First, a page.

Letter to the Editor The Financial Times
April 20, 2017
Sir, I was surprised to see Janan Ganesh (“Forget empire — Britain wants less of the world, not more”, April 11) urge readers to forget about empire. While he is correct to suggest that imperial nostalgia did little to mobilise the Leave vote last June, he is surely wide of the mark when he argues that Britain’s imperial past is of little significance in the here and now.
As Brexit Britain feverishly tries to rebrand itself as Global Britain we would do well to think seriously about what this new moniker actually means. In today’s political climate more history, not less, should be the clarion call from the FT’s political columnist.
Sometimes potential takes a while to get noticed. It certainly appears to be the case with Schwarzman Scholars, a graduate scholarship aimed at strengthening ties between East and West. When I first wrote about Schwarzman Scholars for the St Andrews Foreign Affairs Review in October 2013, I was struck by the general paucity of media coverage attending its early progress. And it was a most curious thing. Both the scheme and its namesake, Stephen A. Schwarzman, are not exactly subjects that deserve glossing over. With a stated ambition of becoming the Rhodes of the twenty-first century, Schwarzman Scholars is a timely and forward-thinking initiative, launched by one of the world’s most high-profile business magnates.
Watching Washington squabble over the rightful size of the US federal government during the last year has required patience and understanding. From the sidelines, it’s hard not to be discouraged. The government shutdown in October last year makes Hunter S. Thompson’s wicked take on US political culture in Fear and Loathing on The Campaign Trail ’72 look positively fantastic.
Helensburgh, like so many small Scottish towns, conveys a sense of calm: viewed from the vantage point of the locals friendly golf club the picture is quintessentially Scottish with views over Loch Lomond and the Clyde providing a dramatic backdrop from which to enjoy the setting. Yet shuffle down the road a mere six miles and the image blurs beyond recognition. Rather than lochs and peaks, you’re more likely to find nuclear submarines and barbed wire. For it is here, nestled away in an otherwise idyllic corner of Scotland’s west coast, that the UK’s sole nuclear weapons base, HMNB Clyde, calls home.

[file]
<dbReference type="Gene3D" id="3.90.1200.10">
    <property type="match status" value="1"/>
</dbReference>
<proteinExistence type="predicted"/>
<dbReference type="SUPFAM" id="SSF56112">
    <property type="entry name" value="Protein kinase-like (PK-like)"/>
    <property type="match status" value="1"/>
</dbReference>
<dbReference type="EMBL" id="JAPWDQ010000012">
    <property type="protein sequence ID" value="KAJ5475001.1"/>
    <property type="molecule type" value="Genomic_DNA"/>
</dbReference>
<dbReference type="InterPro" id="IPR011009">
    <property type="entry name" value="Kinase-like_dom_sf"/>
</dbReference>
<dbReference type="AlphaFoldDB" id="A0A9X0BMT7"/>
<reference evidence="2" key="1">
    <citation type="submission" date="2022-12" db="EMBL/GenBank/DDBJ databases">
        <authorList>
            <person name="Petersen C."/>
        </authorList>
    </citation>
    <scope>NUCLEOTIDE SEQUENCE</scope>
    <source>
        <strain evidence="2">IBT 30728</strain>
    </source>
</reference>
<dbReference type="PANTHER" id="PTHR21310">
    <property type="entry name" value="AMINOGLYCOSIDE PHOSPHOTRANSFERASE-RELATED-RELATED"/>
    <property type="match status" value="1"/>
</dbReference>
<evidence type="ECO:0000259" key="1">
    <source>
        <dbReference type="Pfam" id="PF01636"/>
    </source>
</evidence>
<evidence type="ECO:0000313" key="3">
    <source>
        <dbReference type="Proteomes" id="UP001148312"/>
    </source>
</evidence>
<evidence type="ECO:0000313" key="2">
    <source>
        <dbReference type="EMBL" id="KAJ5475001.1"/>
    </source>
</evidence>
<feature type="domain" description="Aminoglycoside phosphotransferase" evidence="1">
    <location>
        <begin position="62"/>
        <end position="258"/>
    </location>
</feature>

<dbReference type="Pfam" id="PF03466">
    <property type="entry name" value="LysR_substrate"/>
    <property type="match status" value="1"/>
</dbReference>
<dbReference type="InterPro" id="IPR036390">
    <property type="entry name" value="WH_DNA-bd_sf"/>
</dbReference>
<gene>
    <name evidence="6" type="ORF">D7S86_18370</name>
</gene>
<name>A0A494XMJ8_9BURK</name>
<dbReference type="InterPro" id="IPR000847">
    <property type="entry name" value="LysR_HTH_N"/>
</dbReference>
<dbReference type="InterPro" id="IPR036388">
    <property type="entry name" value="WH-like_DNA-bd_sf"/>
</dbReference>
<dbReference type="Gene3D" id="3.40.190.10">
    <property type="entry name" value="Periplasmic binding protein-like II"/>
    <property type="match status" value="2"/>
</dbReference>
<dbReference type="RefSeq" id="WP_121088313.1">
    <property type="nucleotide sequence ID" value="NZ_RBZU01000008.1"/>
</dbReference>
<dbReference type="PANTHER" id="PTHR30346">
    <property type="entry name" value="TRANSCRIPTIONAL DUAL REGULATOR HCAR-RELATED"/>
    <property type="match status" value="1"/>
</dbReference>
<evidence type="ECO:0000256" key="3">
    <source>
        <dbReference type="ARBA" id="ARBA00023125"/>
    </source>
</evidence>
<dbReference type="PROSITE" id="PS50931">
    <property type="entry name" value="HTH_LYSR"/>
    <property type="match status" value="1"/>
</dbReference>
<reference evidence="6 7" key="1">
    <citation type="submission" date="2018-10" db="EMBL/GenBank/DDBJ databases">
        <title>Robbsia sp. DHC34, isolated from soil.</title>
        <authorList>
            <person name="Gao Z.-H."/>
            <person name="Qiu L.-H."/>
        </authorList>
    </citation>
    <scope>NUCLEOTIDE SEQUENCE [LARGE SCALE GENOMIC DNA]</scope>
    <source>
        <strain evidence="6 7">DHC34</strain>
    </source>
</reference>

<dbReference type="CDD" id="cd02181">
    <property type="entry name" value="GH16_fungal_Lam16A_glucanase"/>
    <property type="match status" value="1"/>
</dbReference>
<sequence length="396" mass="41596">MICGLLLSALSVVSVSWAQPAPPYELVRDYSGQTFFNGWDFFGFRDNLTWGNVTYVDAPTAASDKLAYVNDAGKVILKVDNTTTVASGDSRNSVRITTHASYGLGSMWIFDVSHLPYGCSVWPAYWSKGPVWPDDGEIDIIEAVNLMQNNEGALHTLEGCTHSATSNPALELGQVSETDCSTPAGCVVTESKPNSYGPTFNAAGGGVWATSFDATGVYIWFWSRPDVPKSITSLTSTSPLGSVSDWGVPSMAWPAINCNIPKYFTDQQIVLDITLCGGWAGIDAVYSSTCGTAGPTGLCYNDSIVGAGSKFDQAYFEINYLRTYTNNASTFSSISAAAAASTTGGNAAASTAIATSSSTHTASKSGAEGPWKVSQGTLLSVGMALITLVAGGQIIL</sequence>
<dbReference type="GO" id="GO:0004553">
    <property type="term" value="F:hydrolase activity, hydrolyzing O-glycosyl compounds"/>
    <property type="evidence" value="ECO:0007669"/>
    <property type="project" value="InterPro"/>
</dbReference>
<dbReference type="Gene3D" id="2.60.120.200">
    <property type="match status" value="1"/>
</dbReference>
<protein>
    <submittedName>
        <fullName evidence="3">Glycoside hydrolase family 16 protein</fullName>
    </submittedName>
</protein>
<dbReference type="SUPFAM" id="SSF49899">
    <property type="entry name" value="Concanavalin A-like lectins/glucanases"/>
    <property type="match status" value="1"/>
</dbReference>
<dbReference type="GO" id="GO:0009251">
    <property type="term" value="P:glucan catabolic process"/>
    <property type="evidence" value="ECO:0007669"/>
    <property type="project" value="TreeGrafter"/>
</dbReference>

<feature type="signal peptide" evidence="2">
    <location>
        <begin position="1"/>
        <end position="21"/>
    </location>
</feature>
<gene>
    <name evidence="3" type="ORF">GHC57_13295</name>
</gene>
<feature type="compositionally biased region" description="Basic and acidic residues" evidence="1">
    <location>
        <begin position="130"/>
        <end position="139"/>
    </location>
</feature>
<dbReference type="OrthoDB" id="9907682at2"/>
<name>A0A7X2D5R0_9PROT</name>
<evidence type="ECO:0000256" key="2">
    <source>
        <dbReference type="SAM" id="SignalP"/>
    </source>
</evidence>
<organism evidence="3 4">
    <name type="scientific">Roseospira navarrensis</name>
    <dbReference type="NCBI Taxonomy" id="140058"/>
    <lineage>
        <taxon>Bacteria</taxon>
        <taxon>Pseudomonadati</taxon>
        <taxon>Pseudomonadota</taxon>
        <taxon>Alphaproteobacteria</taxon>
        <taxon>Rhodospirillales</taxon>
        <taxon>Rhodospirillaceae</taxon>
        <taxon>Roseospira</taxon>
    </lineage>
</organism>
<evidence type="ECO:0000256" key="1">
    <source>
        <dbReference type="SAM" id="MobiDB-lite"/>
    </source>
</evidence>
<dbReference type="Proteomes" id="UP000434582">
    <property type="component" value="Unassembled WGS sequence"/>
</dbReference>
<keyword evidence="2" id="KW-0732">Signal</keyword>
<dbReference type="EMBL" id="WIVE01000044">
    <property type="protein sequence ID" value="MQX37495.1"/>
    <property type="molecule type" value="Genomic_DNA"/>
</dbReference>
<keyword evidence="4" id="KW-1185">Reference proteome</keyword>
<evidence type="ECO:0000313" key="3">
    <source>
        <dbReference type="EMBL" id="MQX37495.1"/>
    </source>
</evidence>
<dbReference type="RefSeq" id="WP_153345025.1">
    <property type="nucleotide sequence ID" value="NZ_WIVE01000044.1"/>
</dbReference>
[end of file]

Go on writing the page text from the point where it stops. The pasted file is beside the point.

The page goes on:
“The Oxford system”, noted Cecil Rhodes, “in its most finished form looks very unpractical, yet, wherever you turn your eye … an Oxford man is at the top of the tree”.
Like any shrewd businessman, Mr. Rhodes turned this insight into something tangible. Explicitly outlined in his will is the template for what is currently the most distinguished international scholarship: the Rhodes Scholarship. In brief, it is an initiative that ensures the world’s most talented, driven graduates have the opportunity to study at Oxford and climb this tree.
The aphorism ‘your reputation precedes you’ is unlikely to be popular among the Chinese Patent Office staff. For an organisation tasked with preserving innovation, the fact that Chinese industry is more associated with piracy and theft must be disheartening, or at least dispiriting.